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The Morality & Humor of
"Blake's 7"

"Blake's 7" is by no means the story of a simple struggle between good and evil. Some of its villains elicit considerable viewer support and the rebels are not white knights in shining armor or an idealization of "The Good" or "The Heroic." Even Blake, who starts off with some aura of purity, is soon so obsessed with winning that he begins to show signs of believing that the end justifies the means.
Shattered "Shattered"
by Suzan Lovett

Most of the others don't even start off with much moral fiber. Avon and Vila are convicted thieves, although their styles differ widely. Jenna is a renowned smuggler. Gan, convicted for killing the security guard who murdered his woman, is the strongest voice for morality in the group, but his death half-way through the second series silences his arguments. After Gan's death, Cally, a trained guerrilla fighter, presses the occasional moral point, but she, like Blake, is a tempered idealist who believes in fighting with what one can muster.

Each of the later replacements have less virtue than the people they succeed. Gan is replaced by Orac, a machine. Blake and Jenna are succeeded by Tarrant and Dayna, both younger and more ruthless than their predecessors and rarely too troubled by ethics. Cally is replaced by Soolin, a killer, who exhibits few principles.

The stories show a touch of the reality of war and revolution as the people fighting evil begin to become more like those they oppose. But though the rebels are not "heroes," neither are they villains. They are complex individuals who are constantly forced to make decisions affecting themselves, those around them, and, sometimes, the fate of mankind.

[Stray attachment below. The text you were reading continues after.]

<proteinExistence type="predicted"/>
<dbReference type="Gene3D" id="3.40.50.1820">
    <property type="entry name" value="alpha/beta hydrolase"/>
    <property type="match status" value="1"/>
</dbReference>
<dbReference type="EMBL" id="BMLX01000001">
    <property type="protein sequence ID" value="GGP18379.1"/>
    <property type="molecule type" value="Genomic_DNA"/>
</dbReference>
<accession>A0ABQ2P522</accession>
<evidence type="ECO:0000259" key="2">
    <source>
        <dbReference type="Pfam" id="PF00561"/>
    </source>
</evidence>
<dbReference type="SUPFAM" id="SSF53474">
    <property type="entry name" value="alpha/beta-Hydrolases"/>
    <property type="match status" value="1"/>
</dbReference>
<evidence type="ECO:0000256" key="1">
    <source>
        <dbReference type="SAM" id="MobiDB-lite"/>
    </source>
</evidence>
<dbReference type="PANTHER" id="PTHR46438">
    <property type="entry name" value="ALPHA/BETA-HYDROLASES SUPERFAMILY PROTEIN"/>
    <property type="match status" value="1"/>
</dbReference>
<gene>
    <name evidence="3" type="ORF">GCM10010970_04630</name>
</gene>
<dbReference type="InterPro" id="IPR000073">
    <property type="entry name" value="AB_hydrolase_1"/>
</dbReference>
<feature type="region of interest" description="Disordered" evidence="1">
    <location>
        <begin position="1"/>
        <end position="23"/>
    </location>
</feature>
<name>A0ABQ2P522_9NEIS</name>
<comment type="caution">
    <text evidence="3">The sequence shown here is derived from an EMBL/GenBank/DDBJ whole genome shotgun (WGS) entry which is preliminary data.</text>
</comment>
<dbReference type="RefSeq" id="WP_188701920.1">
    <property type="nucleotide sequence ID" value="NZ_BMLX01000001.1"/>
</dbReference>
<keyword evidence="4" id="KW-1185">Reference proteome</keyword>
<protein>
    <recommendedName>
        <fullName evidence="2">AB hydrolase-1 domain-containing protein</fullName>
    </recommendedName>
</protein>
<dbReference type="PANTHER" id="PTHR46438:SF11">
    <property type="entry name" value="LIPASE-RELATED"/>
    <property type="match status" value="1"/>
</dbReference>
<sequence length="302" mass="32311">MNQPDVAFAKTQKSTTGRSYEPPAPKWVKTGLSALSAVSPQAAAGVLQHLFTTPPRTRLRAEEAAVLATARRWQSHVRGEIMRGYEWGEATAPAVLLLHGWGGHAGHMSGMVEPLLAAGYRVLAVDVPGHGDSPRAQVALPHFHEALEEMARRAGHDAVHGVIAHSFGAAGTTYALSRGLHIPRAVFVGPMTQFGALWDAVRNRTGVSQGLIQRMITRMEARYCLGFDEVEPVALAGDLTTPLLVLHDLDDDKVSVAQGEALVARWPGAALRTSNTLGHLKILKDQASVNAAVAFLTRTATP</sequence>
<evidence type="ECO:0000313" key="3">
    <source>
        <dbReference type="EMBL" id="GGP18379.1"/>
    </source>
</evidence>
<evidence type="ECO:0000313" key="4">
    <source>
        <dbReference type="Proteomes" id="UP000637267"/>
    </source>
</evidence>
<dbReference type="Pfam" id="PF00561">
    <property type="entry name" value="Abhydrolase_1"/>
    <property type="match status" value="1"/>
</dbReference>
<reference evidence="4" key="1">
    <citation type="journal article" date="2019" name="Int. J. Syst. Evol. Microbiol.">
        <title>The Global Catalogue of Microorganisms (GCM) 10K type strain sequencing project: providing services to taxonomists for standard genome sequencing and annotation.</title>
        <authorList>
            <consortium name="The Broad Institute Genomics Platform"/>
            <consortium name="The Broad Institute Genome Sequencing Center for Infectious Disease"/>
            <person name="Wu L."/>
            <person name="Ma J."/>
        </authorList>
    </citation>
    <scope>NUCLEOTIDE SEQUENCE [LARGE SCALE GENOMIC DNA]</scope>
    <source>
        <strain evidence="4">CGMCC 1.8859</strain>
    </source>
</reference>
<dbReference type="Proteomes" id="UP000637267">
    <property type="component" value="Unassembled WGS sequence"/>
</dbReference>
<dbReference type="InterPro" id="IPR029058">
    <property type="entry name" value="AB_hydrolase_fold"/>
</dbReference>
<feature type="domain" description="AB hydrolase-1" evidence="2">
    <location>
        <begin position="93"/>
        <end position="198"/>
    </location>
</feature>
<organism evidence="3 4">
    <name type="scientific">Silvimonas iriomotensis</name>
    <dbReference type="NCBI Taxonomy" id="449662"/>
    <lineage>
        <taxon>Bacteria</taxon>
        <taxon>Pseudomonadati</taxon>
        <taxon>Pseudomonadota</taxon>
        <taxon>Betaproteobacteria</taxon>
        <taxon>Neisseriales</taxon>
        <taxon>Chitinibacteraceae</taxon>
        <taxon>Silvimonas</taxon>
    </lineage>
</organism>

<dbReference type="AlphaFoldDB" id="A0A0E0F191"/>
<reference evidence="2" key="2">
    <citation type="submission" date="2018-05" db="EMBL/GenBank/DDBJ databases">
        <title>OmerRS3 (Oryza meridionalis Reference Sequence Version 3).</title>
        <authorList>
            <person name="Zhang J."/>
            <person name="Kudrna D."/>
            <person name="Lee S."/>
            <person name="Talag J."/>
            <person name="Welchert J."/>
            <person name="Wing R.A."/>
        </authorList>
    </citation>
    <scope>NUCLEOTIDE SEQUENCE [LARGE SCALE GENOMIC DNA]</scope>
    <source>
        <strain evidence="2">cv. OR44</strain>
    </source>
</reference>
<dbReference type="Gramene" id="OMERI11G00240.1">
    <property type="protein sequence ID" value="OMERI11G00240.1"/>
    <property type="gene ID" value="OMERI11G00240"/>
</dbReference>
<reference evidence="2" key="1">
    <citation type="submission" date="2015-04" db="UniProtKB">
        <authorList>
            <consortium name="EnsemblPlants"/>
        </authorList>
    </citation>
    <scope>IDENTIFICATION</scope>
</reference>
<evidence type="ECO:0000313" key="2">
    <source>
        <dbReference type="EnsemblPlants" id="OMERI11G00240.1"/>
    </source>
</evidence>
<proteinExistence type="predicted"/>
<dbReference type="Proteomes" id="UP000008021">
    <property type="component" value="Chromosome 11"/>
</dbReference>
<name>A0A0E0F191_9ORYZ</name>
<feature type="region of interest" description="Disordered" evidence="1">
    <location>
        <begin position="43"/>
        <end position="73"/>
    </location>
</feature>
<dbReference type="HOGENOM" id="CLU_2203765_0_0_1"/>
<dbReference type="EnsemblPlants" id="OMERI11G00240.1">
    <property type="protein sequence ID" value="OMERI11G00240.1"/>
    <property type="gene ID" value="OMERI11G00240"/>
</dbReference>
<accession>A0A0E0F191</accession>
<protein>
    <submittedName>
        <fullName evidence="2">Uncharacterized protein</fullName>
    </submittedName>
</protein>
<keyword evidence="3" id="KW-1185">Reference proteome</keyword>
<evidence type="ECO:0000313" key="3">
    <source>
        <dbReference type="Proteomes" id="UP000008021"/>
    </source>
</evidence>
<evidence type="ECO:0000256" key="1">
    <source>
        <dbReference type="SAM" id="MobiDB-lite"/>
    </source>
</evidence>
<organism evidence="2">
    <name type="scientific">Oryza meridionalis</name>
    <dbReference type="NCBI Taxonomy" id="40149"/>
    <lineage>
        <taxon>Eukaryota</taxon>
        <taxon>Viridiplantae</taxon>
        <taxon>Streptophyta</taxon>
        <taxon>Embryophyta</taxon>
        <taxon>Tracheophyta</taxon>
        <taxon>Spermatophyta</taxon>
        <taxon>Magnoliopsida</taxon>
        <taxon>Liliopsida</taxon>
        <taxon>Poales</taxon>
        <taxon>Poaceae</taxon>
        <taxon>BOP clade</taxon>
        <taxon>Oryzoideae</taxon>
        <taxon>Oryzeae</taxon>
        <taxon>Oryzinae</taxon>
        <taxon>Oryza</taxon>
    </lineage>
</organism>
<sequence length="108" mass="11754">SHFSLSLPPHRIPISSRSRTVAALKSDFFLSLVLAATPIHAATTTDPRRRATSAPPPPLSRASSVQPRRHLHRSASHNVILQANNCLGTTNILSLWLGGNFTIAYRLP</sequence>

Humor in this science fiction adventure series arises from the crew's constant stress and frustration. It materializes in sarcastic insults thrown back and forth among the characters -- a safety valve which keeps them from throwing anything more substantial. They are confined to each to each other's company almost exclusively, giving rise to frustrations which they vent in a kind of playful malice (or is it "malicious play"?).

The touch of seriousness underlying these insults has been cited by some critics as evidence that the crew members have never learned to like each other. Others merely see the whole situation as the natural reactions of people unavoidably living too close together. It does help the situation, for though these people are of opposing viewpoints on just about everything, rarely is a temper lost among them.

We desperately miss the banter present in "Blake's 7" and we finally found something that has that same kind of banter. A new book, The Guns Above by Robyn Bennis

Introduction | The Beginning | Background | The Production Team
The Characters | Morality and Humor | Sex and Death | Conclusion
Quotations & other material copyrighted to Terry Nation, BBC, et al.
Email bewarne@blakes7-guide.com to report mistakes, make comments, ask questions.
A continuity guide to "The West Wing" is also available,
And a guide to the 70's series "Kung Fu".